Tag: International, Dairy, Alternative Proteins


NZ wins big at World Steak Challenge [12 November, Farmers Weekly]

At the World Steak Challenge in Dublin, three New Zealand red meat manufacturers earned gold medals. In the ribeye category, ANZCO and First Light Foods each received a gold award, while Alliance Group's Pure South Handpicked 55-Day Aged Beef took home three gold medals. At the prestigious event, hundreds of beef suppliers from around the world had their best products judged by an independent panel of chefs and specialists.

Tag: Red Meat, Honours & Awards

Top stories

LUDF unveils methane-busting effluent system [11 November, Farmers Weekly]

The Lincoln University Dairy Farm's methane-busting farm dairy effluent treatment technology was recently launched and is scientifically proven to reduce dairy effluent pond methane emissions by 99.9%. “This is answering farmers’ needs, a game-changer allowing the dairy industry to take a giant leap forward and give farmers the confidence to farm and meet obligations into the future” Ravensdown general manager innovation and strategy Mike Manning said. It was said to also reduce carbon dioxide by up to 50%, dissolved reactive phosphate by 99% and E.coli by up to 99%.

Tag: Environment & Emissions, Research & Development, Agritech

Asparagus farmers face 'terrible, devastating' times with low local demand, no exports [12 November, NZ Herald]

Asparagus growers have reportedly had their worst growing season in decades, with more than 100 hectares of asparagus left unpicked this season due to low demand both locally and globally. Local demand has decreased as restaurants in Auckland and Waikato have closed/scaled back, and supermarket sales have been sluggish. Additionally, exports were non-existent as they are currently unprofitable. Grower Alec Boyd said they were not picking everything they could to ensure local prices cover at least the production costs.

Tag: Horticulture         

Independent review finds NZ on track to eradicate Mycoplasma bovis [11 November, NZ Herald]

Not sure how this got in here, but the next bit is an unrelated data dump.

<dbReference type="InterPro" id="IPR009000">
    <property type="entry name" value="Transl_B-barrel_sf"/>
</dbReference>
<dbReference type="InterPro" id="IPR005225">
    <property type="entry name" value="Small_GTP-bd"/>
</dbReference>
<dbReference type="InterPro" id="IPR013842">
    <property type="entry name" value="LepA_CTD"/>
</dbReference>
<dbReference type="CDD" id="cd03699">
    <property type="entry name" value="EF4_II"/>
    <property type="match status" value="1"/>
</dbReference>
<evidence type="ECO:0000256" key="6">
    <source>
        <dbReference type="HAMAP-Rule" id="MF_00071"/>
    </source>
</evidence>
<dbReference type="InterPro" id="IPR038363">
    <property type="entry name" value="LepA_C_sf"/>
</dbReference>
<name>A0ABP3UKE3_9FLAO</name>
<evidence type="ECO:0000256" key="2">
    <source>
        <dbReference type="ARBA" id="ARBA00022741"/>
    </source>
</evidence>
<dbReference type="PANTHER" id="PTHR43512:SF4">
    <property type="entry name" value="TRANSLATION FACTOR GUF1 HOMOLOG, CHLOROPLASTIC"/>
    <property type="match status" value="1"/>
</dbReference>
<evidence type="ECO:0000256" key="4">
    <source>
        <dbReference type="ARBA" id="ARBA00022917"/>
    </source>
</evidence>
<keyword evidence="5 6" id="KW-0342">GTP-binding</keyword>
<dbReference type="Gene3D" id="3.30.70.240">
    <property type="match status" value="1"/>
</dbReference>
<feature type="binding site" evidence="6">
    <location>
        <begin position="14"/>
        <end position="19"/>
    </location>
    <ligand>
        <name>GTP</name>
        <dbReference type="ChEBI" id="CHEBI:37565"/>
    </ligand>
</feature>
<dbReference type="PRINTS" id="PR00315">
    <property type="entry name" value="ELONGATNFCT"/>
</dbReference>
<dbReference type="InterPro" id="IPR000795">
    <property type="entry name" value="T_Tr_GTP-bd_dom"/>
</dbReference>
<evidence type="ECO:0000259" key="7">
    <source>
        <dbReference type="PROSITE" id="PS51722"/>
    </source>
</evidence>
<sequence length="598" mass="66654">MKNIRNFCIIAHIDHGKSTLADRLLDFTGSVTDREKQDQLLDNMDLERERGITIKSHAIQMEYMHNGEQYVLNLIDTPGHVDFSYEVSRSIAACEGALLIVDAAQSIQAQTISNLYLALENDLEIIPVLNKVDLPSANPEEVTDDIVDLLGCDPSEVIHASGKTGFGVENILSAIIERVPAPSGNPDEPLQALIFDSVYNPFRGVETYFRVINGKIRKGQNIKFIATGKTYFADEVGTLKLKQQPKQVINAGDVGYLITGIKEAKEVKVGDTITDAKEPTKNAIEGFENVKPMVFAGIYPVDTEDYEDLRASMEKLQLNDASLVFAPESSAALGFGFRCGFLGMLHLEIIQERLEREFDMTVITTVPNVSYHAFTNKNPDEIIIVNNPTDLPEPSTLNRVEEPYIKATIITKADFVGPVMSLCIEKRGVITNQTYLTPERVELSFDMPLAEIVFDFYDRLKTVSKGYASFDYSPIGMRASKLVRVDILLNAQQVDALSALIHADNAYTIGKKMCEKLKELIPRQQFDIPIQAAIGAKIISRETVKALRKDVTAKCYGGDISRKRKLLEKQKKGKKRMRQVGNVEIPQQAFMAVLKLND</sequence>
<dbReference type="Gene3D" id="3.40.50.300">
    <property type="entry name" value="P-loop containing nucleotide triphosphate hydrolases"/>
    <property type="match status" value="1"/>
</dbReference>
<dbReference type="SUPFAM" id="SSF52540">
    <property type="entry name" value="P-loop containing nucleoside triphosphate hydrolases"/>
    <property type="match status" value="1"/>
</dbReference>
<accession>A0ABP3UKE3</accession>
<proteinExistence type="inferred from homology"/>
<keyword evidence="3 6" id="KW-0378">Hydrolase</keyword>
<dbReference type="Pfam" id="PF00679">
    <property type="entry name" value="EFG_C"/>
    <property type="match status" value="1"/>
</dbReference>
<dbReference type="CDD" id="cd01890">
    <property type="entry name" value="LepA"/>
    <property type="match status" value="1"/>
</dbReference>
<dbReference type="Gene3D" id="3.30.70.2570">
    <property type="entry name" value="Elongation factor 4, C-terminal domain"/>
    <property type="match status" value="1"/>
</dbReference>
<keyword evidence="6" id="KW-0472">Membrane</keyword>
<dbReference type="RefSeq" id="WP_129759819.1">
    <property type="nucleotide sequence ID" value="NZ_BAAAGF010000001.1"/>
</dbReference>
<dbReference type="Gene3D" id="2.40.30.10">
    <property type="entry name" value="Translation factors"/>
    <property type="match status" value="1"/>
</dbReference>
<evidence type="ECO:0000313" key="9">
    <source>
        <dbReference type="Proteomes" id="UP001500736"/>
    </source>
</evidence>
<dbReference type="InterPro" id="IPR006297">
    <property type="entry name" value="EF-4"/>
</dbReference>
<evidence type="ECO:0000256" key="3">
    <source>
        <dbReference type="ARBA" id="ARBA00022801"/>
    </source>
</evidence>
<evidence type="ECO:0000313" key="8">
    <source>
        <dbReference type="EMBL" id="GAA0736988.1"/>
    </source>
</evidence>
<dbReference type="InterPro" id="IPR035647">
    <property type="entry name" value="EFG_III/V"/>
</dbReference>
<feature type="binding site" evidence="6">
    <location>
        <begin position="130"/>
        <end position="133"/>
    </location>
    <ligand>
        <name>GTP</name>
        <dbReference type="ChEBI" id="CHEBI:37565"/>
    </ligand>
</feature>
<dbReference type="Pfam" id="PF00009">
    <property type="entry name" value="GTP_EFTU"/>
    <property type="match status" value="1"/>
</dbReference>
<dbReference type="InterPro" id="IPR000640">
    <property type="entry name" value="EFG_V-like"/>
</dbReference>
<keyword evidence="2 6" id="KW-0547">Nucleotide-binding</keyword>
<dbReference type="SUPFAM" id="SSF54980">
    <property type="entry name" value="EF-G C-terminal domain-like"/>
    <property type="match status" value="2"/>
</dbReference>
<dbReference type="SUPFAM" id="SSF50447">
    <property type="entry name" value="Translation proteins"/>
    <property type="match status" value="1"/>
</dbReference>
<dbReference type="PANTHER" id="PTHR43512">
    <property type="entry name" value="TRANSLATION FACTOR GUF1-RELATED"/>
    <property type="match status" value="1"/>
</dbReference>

An independent review of the Mycoplasma bovis eradication programme has found it on track to rid New Zealand of the cattle disease due to the many improvements to prevention methods of the spread. These improvements have reportedly prevented long-term financial and animal welfare costs of endemic M. bovis in herds. The M. bovis programme, according to MPI Director-General Ray Smith, has generated vital insights for future disease responses which are already being applied to areas of work, such as the Foot and Mouth Disease Readiness Programme.

Tag: Biosecurity, Farmers & Producers         

Groundswell NZ's 'Mother of All Protests' gets city backers [11 November, NZ Herald]

Groundswell NZ’s co-founder Laurie Paterson says more city centres have come on board for the subsequent Groundswell NZ protest, which will take place on November 21. Napier and Tauranga are on board, and Auckland is expecting a large turnout, including many tradies. Paterson said momentum had continued to build as thousands of farmers, and a fair few dogs, descended on towns and cities throughout the country for "Howl of a Protest," to oppose what they called unworkable regulations.

Tag: Rural Communities, Policy and Regulation       

Forestry: Is it time to park up the harvest gear for Christmas? [11 November, NZ Herald]

The export log price has continued to fall with November prices sitting in the mid-NZ$90s for A grade in most ports, except Gisborne which is at the mid-$70s level. While prices in the $90 range are above breakeven in many regions, it's reportedly only forests that are very close to a port that will stack up to carry on if prices hold at these levels for an extended period. It is reported that several of the influencing factors haven't been seen before in the Chinese economy, so it is difficult to predict how these may affect the demand for logs.